The cameras of Voyager 1 on Feb. 14, 1990, pointed back toward the sun and took a series of pictures of the sun and the planets, making the first ever portrait of our solar system as seen from the outside. In the course of taking this mosaic consisting of a total of 60 frames, Voyager 1 made several images of the inner solar system from a distance of approximately 4 billion miles and about 32 degrees above the ecliptic plane. Thirty-nine wide angle frames link together six of the planets of our solar system in this mosaic. Outermost Neptune is 30 times further from the sun than Earth. Our sun is seen as the bright object in the center of the circle of frames. The wide-angle image of the sun was taken with the camera's darkest filter (a methane absorption band) and the shortest possible exposure (5 thousandths of a second) to avoid saturating the camera's vidicon tube with scattered sunlight. The sun is not large as seen from Voyager, only about one-fortieth of the diameter as seen from Earth, but is still almost 8 million times brighter than the brightest star in Earth's sky, Sirius. The result of this great brightness is an image with multiple reflections from the optics in the camera. Wide-angle images surrounding the sun also show many artifacts attributable to scattered light in the optics. These were taken through the clear filter with one second exposures. The insets show the planets magnified many times. Narrow-angle images of Earth, Venus, Jupiter, Saturn, Uranus and Neptune were acquired as the spacecraft built the wide-angle mosaic. Jupiter is larger than a narrow-angle pixel and is clearly resolved, as is Saturn with its rings. Uranus and Neptune appear larger than they really are because of image smear due to spacecraft motion during the long (15 second) exposures. From Voyager's great distance Earth and Venus are mere points of light, less than the size of a picture element even in the narrow-angle camera. Earth was a crescent only 0.12 pixel in size. Coincidentally, Earth lies right in the center of one of the scattered light rays resulting from taking the image so close to the sun. http://photojournal.jpl.nasa.gov/catalog/PIA00451

#Sun#Voyager
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1966-09-21T00:00:00Z

Solar Collector Mirror for Brayton Power System

NASA’s Lewis Research Center conducted extensive research programs in the 1960s and 1970s to develop systems that provide electrical power in space. One system, the Brayton cycle engine, converted solar thermal energy into electrical power. This system operated on a closed-loop Brayton thermodynamic cycle. The Brayton system relied on this large mirror to collect radiation from the sun. The mirror concentrated the Sun's rays on a heat storage receiver which warmed the Brayton system’s working fluid, a helium-xenon gas mixture. The heated fluid powered the system’s generator which produced power. In the mid-1960s Lewis researchers constructed this 30-foot diameter prototype of a parabolic solar mirror for the Brayton cycle system. The mirror had to be rigid, impervious to micrometeorite strikes, and lightweight. This mirror was comprised of twelve 1-inch thick magnesium plate sections that were coated with aluminum. The mirror could be compactly broken into its sections for launch.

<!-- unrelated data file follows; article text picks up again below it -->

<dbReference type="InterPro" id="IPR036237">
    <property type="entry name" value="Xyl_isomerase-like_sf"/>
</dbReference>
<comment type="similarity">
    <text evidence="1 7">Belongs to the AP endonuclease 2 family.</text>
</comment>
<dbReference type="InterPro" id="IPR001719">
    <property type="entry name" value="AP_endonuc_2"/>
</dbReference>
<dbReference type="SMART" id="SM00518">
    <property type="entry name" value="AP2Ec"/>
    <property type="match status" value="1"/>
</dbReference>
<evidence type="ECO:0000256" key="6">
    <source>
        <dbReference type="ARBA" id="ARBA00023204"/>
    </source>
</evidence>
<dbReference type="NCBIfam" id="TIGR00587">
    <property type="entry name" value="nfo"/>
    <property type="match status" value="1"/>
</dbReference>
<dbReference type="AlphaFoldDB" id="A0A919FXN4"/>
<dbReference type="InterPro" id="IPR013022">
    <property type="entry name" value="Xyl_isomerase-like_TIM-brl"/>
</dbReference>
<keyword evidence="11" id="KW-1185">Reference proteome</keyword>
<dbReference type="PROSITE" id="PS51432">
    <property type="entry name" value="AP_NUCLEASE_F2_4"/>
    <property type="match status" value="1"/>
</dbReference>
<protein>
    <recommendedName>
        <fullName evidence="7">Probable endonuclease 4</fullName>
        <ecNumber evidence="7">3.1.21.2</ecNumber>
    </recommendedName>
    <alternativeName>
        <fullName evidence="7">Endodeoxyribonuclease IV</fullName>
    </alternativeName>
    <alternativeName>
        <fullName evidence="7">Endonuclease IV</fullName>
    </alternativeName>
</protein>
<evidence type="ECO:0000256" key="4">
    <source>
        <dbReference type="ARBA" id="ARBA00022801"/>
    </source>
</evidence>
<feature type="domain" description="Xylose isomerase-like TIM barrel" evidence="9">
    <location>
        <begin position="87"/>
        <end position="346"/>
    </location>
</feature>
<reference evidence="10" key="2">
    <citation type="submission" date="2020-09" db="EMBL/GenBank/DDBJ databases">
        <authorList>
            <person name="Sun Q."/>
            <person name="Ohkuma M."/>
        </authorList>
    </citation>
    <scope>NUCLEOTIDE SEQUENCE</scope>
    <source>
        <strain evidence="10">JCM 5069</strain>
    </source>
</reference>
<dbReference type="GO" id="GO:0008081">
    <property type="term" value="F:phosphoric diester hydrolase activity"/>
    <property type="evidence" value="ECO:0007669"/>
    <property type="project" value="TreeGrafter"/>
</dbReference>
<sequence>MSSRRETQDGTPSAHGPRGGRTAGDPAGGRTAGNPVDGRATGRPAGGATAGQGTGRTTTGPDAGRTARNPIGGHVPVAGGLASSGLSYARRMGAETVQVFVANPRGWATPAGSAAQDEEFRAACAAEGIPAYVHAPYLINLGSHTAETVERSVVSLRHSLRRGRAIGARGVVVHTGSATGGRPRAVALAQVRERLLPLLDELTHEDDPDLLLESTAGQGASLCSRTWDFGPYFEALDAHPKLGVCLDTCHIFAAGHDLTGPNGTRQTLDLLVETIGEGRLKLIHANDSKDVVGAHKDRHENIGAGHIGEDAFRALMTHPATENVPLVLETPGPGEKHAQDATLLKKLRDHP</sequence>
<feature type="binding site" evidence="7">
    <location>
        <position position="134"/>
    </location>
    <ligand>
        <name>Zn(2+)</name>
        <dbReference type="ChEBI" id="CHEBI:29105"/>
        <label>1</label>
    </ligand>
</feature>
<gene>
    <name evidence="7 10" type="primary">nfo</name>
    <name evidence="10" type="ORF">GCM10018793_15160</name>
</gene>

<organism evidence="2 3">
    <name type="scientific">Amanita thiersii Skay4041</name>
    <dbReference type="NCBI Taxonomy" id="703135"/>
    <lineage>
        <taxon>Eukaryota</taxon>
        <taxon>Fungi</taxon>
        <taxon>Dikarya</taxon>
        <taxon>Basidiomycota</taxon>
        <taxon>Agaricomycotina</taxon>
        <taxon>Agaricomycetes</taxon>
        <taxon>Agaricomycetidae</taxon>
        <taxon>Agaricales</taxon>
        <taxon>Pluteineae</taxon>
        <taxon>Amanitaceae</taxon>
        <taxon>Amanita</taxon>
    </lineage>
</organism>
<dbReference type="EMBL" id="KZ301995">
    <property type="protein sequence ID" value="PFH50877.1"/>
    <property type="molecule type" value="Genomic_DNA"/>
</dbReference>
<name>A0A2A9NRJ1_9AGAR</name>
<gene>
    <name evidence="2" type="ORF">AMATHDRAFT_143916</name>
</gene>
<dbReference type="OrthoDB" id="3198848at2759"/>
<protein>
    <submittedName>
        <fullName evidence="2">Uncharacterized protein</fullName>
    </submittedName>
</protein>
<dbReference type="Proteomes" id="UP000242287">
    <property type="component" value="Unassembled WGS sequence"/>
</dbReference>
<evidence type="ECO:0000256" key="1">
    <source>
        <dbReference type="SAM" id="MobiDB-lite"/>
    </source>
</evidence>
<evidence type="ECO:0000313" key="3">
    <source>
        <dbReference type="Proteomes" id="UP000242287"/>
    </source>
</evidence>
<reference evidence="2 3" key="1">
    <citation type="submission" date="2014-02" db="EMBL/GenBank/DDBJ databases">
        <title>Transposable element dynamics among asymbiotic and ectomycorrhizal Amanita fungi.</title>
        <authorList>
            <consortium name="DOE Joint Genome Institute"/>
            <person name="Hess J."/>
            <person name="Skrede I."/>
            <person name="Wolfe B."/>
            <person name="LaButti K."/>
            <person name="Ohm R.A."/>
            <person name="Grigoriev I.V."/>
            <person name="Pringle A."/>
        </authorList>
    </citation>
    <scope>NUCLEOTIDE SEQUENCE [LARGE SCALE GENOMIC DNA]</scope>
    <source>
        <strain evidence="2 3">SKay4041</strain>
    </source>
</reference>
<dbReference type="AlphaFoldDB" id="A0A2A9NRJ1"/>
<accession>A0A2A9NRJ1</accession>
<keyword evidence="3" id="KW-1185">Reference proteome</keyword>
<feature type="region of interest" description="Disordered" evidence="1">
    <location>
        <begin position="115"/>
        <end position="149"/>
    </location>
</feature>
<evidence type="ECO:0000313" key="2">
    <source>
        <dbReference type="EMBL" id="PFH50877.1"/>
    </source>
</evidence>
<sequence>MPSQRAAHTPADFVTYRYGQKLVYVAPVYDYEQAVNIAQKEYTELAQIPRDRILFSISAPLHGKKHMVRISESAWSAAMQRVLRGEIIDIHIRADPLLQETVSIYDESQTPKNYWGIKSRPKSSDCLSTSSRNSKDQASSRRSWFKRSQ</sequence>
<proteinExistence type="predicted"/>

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2018-02-05T00:00:00Z

Comparing TRAPPIST-1 to the Solar System

This graph presents known properties of the seven TRAPPIST-1 exoplanets (labeled b through h), showing how they stack up to the inner rocky worlds in our own solar system. The horizontal axis shows the level of illumination that each planet receives from its host star. TRAPPIST-1 is a mere 9 percent the mass of our Sun, and its temperature is much cooler. But because the TRAPPIST-1 planets orbit so closely to their star, they receive comparable levels of light and heat to Earth and its neighboring planets. The vertical axis shows the densities of the planets. Density, calculated based on a planet's mass and volume, is the first important step in understanding a planet's composition. The plot shows that the TRAPPIST-1 planet densities range from being similar to Earth and Venus at the upper end, down to values comparable to Mars at the lower end. The relative sizes of the planets are indicated by the circles. The masses and densities of the TRAPPIST-1 planets were determined by careful measurements of slight variations in the timings of their orbits using extensive observations made by NASA's Spitzer and Kepler space telescopes, in combination with data from Hubble and a number of ground-based telescopes. These measurements are the most precise to date for any system of exoplanets. By comparing these measurements with theoretical models of how planets form and evolve, researchers have determined that they are all rocky in overall composition. Estimates suggest the lower-density planets could have large quantities of water -- as much as 5 percent by mass for TRAPPIST-1d. Earth, in comparison, has only about 0.02 percent of its mass in the form of water. https://photojournal.jpl.nasa.gov/catalog/PIA22095

#Spitzer Space Telescope#TRAPPIST-1#exoplanet
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2016-01-15T00:00:00Z

THE HIGH INTENSITY SOLAR ENVIRONMENT TEST SYSTEM